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The most important lines in the CBO report

Data: Congressional Budget Office; Chart: Lazaro Gamio / Axios

"Community-rated premiums would rise over time, and people who are less healthy ... would ultimately be unable to purchase comprehensive nongroup health insurance at premiums comparable to those under current law, if they could purchase it at all."

What it means: In the states that get waivers from the ACA's pricing and benefit rules, people with pre-existing conditions could be priced out of the market. Those states would cover about one sixth of the population.

"People living in states modifying the [essential health benefits] who used services or benefits no longer included in the EHBs would experience substantial increases in out-of-pocket spending on health care or would choose to forgo the services."

What it means: CBO confirmed that premiums would go down in those states, which was one of the GOP's main goals — but the tradeoff is that people could pay more in other ways. Among the benefits that those states might eliminate: "maternity care, mental health and substance abuse benefits, rehabilitative and habilitative services, and pediatric dental benefits."

"CBO and JCT estimate that a few million people would buy policies that would not cover major medical risks."

What it means: In the states with the waivers, some people might buy plans that don't cover a lot — but those plans would be so skimpy that CBO doesn't count them as health coverage.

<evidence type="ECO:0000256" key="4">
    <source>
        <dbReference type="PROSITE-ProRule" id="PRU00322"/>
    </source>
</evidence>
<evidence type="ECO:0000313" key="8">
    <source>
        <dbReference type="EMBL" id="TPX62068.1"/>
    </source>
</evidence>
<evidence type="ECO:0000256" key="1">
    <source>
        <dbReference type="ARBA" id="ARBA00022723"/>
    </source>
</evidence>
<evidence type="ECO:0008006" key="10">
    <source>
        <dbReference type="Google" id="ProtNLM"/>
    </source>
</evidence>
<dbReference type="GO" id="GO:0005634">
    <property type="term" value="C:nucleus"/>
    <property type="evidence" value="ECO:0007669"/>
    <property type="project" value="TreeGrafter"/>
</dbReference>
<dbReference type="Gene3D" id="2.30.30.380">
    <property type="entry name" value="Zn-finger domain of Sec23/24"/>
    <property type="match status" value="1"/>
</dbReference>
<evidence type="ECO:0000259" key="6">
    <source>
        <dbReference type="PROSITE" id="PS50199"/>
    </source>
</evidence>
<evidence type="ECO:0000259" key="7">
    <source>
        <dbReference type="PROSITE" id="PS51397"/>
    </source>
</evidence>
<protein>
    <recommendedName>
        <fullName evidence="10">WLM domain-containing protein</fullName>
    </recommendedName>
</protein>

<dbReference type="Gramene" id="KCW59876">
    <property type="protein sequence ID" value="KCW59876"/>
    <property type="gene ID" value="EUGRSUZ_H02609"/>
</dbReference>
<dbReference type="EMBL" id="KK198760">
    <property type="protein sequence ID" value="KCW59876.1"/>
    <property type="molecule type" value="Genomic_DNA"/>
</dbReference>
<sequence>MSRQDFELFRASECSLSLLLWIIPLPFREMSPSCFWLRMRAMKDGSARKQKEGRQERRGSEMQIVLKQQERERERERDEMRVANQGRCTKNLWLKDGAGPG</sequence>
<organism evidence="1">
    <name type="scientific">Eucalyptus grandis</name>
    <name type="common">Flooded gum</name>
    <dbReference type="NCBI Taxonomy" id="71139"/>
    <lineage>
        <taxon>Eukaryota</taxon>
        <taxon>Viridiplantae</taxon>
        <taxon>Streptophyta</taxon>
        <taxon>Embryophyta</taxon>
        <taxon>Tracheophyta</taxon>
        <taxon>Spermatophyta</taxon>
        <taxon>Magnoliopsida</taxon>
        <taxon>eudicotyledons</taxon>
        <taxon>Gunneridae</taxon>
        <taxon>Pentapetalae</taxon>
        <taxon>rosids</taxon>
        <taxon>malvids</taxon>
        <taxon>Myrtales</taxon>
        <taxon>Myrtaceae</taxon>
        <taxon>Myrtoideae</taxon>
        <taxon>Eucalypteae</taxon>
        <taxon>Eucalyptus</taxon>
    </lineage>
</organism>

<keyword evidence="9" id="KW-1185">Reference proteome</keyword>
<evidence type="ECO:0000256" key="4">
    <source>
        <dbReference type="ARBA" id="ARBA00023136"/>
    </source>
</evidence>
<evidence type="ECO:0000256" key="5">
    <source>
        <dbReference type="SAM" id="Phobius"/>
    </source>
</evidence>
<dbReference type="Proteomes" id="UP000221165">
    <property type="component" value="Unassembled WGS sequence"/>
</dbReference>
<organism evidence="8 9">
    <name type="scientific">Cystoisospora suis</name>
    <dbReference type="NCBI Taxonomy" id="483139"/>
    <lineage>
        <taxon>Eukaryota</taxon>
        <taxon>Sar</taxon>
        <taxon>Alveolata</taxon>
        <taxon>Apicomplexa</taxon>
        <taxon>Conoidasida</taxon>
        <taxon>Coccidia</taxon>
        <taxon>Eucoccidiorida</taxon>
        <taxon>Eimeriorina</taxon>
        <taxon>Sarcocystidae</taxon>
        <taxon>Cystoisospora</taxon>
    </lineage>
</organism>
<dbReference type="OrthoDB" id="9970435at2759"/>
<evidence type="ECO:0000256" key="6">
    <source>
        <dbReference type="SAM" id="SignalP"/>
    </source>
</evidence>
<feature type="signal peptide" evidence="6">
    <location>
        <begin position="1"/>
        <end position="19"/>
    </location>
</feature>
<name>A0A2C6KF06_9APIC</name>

Mike Allen 10 hours ago
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Why Trump added a streetfighter to his legal team

Screenshot via Fox News

A new addition to President Trump's legal team — Joe diGenova, a former U.S. attorney who is well-known in Washington and has argued for the president on Fox News — reflects three White House realities.

The state of play: (1) The White House is digging in for a fight that looks to be longer and messier than officials had expected. (2) This is another example of the president responding to televised cues. Trump has spent most of his adult life in litigation, and obsesses about legal positioning in the same way that he is consumed by his press coverage. (3) It's another pugilistic voice at the table, and suggests that this weekend's attacks on Mueller won't be the last.

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Facebook reaches a tipping point

Illustration: Rebecca Zisser/Axios 

Of all the news crises Facebook has faced during the past year, the Cambridge Analytica scandal is playing out to be the worst and most damaging.

Why it matters: It's not that the reports reveal anything particularly new about how Facebook's back end works — developers have understood the vulnerabilities of Facebook's interface for years. But stakeholders crucial to the company's success — as well as the public seem less willing to listen to its side of the story this time around.